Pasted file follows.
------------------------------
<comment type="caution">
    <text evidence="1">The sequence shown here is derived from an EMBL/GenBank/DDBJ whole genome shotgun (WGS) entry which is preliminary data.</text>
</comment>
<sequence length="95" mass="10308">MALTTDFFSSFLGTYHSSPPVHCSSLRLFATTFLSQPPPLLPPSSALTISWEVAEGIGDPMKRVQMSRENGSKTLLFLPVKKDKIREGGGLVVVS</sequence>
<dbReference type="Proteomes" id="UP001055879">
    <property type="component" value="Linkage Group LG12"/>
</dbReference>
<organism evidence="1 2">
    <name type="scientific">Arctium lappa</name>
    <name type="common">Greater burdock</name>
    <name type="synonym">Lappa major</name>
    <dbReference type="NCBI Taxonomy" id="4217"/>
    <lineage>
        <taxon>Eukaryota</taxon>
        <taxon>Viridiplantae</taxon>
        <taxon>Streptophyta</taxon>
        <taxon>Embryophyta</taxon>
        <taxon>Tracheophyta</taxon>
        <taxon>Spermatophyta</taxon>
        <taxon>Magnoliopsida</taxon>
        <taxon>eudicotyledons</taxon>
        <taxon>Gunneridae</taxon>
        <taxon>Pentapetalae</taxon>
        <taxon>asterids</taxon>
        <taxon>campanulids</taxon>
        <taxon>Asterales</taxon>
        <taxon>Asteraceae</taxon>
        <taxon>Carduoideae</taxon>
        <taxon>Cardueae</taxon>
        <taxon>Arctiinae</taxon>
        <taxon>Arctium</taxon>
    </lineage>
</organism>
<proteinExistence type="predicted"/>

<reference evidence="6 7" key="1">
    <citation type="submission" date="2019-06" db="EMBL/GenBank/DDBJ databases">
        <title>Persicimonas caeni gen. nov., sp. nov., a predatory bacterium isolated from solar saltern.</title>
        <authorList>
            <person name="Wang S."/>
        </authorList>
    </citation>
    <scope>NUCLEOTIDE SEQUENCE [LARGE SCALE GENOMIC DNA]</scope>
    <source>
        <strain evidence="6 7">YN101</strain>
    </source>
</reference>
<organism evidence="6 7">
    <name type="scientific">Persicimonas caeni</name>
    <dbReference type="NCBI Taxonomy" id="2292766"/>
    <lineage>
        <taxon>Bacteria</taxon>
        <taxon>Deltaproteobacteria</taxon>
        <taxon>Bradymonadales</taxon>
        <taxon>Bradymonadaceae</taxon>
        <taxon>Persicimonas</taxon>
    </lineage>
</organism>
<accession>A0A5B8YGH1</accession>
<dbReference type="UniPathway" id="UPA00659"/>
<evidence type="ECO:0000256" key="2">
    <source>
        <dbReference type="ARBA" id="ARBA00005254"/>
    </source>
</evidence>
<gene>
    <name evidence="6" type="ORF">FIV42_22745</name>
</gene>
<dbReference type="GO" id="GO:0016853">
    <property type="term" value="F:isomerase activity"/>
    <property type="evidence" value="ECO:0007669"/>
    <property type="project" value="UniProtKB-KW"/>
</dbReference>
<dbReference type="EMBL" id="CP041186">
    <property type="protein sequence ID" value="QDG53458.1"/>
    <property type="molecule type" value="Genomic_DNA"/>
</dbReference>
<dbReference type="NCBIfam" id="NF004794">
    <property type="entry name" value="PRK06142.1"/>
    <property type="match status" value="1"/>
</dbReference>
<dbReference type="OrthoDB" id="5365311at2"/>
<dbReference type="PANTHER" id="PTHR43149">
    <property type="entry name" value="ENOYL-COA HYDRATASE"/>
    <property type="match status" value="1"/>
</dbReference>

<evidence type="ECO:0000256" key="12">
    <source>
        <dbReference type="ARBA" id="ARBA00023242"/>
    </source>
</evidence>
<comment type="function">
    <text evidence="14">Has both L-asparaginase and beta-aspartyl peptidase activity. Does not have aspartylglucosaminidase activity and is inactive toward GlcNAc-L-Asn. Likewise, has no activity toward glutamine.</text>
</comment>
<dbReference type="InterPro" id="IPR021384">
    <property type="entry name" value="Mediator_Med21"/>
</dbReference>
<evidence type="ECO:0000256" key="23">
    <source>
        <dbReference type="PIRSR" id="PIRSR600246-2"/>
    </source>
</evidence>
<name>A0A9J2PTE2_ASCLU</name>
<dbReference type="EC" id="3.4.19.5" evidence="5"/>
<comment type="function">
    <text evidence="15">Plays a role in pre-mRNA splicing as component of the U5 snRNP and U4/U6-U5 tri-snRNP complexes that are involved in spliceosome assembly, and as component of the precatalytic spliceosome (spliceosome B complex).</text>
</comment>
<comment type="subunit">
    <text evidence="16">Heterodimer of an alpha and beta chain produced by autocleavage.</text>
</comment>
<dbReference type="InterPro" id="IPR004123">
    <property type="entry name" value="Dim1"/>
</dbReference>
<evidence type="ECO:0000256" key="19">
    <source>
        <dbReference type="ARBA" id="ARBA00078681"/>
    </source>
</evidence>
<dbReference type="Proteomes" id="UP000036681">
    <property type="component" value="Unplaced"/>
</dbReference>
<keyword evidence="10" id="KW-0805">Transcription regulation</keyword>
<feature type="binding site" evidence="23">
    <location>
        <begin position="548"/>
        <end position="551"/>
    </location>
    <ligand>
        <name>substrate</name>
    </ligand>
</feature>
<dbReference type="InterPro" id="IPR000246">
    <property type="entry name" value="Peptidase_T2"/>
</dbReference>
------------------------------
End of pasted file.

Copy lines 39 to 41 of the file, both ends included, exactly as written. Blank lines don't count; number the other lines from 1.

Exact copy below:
            <person name="Wang S."/>
        </authorList>
    </citation>